• The Section 203 Guidelines Provide Important Privacy Safeguards: The procedures established under these guidelines provide important safeguards to U.S. citizens identified in information disclosed under section 203. These procedures require that all information identifying a U.S. person be labeled by law enforcement agents before disclosure to intelligence agencies. Moreover, upon receipt of information from law enforcement that identifies a U.S. person, intelligence agencies must handle that information pursuant to specific protocols designed to prevent inappropriate use of the information. These protocols, for example, require that information identifying a U.S. person be deleted from intelligence information except in specified circumstances.

Now, Ashcroft clearly put minimization guidelines on this information.

But Goldsmith’s description of the logic behind the memo suggests that OLC interpreted section 203 (if that’s what this memo pertains to) more broadly. That is, only if the statute makes clear that it is trying to limit the President will OLC (and did it, in the case of this undisclosed memo) interpret it to mean it places any limits on the President’s authority as Commander in Chief.

So while we don’t know whether (heh) or how Bush defied the limits implied in section 203 (again, assuming my guess is correct), Goldsmith at least implies that OLC gave him the green light to defy those limits.

As this online debate between Kate Martin and Viet Dinh and this NPR summary makes clear, PATRIOT critics worried that the government would interpret section 203 as authorization to keep vast warehouses of data on Americans. Here’s Martin:

While effective counterterrorism requires that agencies share relevant information, congressional efforts have uniformly failed to address the real difficulties in such sharing: How to determine what information is useful for counterterrorism; how to determine what information would be useful if shared; how to identify whom it would be useful to share it with; and how to ensure that useful and relevant information is timely recognized and acted upon. To the contrary, the legislative approach—which can fairly be summarized as share everything with everyone—can be counted on to obscure and make more difficult the real challenge of information sharing.Widespread and indiscriminate warehousing of information about individuals violates basic privacy principles. Amending the Patriot Act to require targeted rather than indiscriminate information sharing would restore at least minimal privacy protections and substantially increase the likelihood that the government could identify and obtain the specific information needed to prevent terrorist acts.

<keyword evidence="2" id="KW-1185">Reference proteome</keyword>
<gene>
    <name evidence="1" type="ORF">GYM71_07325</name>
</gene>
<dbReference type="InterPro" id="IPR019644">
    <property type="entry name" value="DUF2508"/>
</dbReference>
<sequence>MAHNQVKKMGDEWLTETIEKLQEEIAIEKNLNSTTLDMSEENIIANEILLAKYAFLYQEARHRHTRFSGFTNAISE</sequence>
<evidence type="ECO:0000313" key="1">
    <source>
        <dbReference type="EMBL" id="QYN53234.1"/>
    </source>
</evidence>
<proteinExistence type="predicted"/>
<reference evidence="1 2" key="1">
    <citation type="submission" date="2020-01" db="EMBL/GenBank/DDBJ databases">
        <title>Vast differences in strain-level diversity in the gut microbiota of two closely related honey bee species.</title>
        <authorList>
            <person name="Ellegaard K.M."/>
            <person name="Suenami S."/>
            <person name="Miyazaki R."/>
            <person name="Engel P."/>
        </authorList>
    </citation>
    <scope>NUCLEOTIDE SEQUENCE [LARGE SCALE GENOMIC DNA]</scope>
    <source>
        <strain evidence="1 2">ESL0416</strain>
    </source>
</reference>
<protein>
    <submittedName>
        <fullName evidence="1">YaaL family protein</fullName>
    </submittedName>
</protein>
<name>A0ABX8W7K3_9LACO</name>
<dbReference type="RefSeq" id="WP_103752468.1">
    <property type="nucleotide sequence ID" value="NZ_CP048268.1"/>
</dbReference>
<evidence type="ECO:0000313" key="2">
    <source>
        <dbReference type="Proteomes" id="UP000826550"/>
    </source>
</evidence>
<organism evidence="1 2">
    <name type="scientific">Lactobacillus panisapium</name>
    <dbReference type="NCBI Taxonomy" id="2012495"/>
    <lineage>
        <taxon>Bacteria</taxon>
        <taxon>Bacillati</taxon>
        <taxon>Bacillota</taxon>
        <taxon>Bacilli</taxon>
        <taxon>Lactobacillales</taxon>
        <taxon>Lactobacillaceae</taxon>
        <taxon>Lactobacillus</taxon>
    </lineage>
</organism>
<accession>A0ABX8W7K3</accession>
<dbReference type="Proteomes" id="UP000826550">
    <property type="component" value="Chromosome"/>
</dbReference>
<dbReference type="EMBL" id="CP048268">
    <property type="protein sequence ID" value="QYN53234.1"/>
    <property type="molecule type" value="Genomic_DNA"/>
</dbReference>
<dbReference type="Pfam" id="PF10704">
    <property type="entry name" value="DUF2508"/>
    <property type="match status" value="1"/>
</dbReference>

Martin goes on to express the concern that the government would collect “virtually all information about any American’s contacts with any foreigner or foreign group, including humanitarian organizations,” which given the investigation into peace activists’ ties with Palestinian and Colombian humanitarian organizations seems to have born out. And more generally, we know Americans have been targeted based on initial Suspicious Activity Reports about such innocuous things as taking photographs. Remember, too, that our government now tracks people who buy acetone or hydrogen peroxide. These are all the kinds of activity that would result from a very permissive interpretation of the limits included in the PATRIOT Act.

We don’t know what this opinion says and don’t even know whether it pertains to section 203. But Goldsmith seems to make clear that back in 2002, OLC interpreted the already scant limits on information sharing in the PATRIOT Act not to apply to the Commander in Chief.